SCIpher - A Scholarly Message Encoder


SCIpher is a program that can hide text messages within seemingly innocuous scientific conference advertisements. It is based on the context-free grammar used in SCIgen, but instead of randomly piecing together sentences, it uses your input message to control the text it generates. Then, given SCIpher output, it can recover the original message by reverse-engineering the choices made at encoding-time.

One useful purpose for such a program is to communicate secret messages that don't look like secret messages. Encrypted emails, for example, might signal to snoopers that you are an interesting person who bears investigation. However, in our experience when you send out a Call for Papers (CFP) announcement, it's very unlikely that anyone will read it.

In addition, you can use these context-free CFPs to solicit submissions to your very own academic conference. If WMSCI could do it, why not you?

Encode your message

Note: we send your message to our server for encoding, over an unencrypted link. Though we do not log your message, you should not put anything secret in this form. If you like, you can run our code on your local machine, so that the secret never leaves your computer unencoded. That said, encoding is not the same as encryption -- anyone with access to our program or this website could recover your message. For real secrets, you should always first use proper encryption, and then encode with SCIpher.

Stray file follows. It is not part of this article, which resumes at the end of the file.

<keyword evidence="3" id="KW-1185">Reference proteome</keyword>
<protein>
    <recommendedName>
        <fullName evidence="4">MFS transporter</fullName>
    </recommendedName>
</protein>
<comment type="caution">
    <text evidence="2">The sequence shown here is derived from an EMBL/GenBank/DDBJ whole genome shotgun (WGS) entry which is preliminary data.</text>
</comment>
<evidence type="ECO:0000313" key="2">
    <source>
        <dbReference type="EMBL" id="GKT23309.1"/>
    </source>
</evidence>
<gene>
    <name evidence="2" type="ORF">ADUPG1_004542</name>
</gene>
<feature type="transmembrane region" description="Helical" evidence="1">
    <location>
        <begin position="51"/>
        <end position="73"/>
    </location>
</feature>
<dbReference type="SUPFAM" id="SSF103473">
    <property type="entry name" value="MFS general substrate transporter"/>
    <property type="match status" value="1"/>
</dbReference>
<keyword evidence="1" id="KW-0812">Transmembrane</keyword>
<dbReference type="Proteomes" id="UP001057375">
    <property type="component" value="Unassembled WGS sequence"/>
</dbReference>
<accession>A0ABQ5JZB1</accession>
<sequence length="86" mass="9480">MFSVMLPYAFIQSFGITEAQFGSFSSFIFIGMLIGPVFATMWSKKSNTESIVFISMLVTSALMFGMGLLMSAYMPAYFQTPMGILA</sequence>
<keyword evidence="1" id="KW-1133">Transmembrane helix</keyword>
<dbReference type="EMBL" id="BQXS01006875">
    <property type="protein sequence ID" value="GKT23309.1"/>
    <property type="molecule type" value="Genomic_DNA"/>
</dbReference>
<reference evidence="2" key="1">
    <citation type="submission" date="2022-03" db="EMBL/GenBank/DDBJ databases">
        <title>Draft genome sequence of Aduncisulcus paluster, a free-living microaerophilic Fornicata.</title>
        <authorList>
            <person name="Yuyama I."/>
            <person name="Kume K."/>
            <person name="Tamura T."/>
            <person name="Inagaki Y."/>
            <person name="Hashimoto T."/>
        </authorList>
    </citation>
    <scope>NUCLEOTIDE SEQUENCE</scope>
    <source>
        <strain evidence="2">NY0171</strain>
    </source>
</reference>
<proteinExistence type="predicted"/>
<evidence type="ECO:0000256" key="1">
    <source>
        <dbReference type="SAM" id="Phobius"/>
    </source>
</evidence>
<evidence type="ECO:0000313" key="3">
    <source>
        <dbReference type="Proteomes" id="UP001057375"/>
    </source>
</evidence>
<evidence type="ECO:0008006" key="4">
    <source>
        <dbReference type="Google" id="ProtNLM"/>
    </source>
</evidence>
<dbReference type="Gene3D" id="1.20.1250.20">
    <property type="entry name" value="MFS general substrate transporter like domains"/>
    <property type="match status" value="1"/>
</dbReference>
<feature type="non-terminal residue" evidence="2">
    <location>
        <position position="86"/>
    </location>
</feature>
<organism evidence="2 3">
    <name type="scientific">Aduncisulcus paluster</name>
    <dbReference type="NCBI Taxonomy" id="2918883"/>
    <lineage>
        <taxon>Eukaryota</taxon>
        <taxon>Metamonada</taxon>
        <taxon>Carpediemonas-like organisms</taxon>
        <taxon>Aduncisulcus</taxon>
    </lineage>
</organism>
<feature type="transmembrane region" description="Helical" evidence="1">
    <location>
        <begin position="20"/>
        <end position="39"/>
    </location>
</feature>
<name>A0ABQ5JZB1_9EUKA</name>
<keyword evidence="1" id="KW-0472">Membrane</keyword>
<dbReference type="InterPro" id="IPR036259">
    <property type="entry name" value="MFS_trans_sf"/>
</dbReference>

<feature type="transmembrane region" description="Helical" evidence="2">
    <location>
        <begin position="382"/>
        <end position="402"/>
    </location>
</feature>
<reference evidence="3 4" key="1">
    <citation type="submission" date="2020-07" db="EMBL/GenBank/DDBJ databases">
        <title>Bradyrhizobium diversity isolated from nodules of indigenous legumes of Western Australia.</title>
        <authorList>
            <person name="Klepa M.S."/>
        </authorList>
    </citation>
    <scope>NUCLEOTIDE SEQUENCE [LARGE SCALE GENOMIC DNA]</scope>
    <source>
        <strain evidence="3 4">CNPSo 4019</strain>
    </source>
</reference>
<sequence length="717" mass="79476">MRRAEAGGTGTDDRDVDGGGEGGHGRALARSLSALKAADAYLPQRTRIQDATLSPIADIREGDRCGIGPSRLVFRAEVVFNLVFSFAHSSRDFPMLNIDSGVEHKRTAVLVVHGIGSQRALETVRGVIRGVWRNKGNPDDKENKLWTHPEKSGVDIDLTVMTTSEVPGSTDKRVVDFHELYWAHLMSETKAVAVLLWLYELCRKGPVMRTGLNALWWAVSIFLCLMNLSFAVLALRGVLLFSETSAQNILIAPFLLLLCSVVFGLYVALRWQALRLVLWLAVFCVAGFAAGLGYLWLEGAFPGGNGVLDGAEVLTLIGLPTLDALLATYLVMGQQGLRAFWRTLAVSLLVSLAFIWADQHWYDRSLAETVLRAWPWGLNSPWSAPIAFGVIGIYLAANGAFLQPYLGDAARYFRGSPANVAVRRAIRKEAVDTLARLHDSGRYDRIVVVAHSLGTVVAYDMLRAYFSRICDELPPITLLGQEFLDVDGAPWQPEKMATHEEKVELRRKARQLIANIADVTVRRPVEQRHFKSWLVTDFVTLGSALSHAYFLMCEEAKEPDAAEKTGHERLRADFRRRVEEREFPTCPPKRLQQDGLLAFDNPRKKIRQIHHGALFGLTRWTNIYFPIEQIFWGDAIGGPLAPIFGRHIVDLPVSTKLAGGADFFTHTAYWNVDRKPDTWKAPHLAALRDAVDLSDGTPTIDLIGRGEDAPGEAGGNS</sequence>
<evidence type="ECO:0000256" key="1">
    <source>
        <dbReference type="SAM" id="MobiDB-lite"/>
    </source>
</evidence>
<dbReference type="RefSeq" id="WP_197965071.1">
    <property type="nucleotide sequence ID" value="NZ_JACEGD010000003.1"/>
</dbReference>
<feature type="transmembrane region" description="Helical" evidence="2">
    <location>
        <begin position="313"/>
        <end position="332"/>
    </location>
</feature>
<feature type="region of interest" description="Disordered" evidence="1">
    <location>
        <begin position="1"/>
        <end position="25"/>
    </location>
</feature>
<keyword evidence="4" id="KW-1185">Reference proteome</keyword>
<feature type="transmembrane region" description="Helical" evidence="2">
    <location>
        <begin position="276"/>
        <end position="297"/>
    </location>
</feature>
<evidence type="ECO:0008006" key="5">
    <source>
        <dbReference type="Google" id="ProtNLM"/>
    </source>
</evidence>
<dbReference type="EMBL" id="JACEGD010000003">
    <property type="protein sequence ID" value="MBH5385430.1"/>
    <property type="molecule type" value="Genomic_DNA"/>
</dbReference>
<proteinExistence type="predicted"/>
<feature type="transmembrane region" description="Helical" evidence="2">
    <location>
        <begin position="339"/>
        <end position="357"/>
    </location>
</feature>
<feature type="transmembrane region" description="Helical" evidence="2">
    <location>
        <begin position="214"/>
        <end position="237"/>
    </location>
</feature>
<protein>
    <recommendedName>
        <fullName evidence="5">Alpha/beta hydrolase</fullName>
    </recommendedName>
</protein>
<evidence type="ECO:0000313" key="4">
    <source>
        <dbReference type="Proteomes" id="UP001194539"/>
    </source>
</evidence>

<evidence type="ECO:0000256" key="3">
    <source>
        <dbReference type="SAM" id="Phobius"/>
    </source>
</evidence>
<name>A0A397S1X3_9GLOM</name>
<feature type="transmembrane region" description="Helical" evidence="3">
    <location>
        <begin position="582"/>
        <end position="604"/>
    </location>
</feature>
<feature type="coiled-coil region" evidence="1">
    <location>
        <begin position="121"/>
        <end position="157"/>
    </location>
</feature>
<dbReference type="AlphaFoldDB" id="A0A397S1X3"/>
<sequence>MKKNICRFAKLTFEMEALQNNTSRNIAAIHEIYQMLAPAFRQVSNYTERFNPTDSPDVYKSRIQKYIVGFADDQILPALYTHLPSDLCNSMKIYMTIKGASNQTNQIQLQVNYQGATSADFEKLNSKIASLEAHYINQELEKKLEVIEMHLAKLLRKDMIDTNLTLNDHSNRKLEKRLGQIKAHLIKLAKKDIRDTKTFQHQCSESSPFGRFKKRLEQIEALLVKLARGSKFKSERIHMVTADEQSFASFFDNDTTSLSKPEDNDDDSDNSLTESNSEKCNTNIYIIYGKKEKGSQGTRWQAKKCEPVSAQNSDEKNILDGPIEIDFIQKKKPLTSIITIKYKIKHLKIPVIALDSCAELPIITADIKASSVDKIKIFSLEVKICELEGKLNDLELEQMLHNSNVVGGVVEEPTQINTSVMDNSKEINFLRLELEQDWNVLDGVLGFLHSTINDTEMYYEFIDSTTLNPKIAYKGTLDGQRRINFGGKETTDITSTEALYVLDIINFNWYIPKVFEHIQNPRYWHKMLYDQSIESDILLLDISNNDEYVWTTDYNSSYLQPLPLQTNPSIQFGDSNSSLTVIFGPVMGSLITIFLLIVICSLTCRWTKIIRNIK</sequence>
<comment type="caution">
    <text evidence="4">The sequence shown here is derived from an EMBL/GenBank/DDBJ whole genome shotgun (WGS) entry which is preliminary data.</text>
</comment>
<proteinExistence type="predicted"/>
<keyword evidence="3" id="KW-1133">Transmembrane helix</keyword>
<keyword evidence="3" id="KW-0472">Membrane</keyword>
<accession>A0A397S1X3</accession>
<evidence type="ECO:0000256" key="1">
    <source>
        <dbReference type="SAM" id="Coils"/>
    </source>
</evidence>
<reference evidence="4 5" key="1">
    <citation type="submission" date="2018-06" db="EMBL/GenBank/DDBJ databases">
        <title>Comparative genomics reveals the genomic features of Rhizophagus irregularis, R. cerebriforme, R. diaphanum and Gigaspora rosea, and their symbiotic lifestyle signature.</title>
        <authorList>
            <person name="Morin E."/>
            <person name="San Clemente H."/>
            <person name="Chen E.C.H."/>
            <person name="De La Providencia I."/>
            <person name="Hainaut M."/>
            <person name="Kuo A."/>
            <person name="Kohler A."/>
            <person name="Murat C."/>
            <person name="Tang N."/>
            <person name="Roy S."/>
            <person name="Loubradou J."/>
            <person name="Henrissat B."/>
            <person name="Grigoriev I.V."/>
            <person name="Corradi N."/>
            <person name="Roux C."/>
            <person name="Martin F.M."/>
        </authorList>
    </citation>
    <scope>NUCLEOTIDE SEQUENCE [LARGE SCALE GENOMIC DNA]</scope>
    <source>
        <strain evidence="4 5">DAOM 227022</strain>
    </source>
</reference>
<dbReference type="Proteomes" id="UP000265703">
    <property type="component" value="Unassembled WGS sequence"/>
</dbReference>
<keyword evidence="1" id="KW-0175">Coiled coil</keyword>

Decode your message

Note: Our servers will see your decoded message, and send it back to your browser via an unencrypted link. Don't use this site to decode anything you suspect is a real secret!


SCIpher was born from three things:

At a high-level, the encoder works much like SCIgen. A context-free grammar (initially seeded with words and phrases from the original SCIgen grammar, and then filled in with language and structure more specific to CFPs) describes a very large set of possible CFPs. Imagine the grammar as being shaped like a tree (in the CS sense) -- the root branches out into several possible overall structures, each structure branches out into several possible sentences or list items, etc. SCIpher interprets your message as a set of numbers, and at each node in the tree, decides which branch to take based on the next number in the set. When decoding, it parses the CFP to recover the original decisions made during encoding (i.e., which branches were taken), and from there it can recover the set of numbers and interpret it as the original message again.

Some cool features:


Get the code from Github:

Note that we use NLTK to manage and parse the SCIpher grammar. It's cool; use it!

Related Work

Using generic text to hide secret messages is not new. Steganography has been around forever. Even the technique of using a grammar has been around for a while:

SCIpher extends this work by adding the features mentioned above, and also hopefully, in the SCIgen tradition, maximizing amusement.


scigen-dev at the domain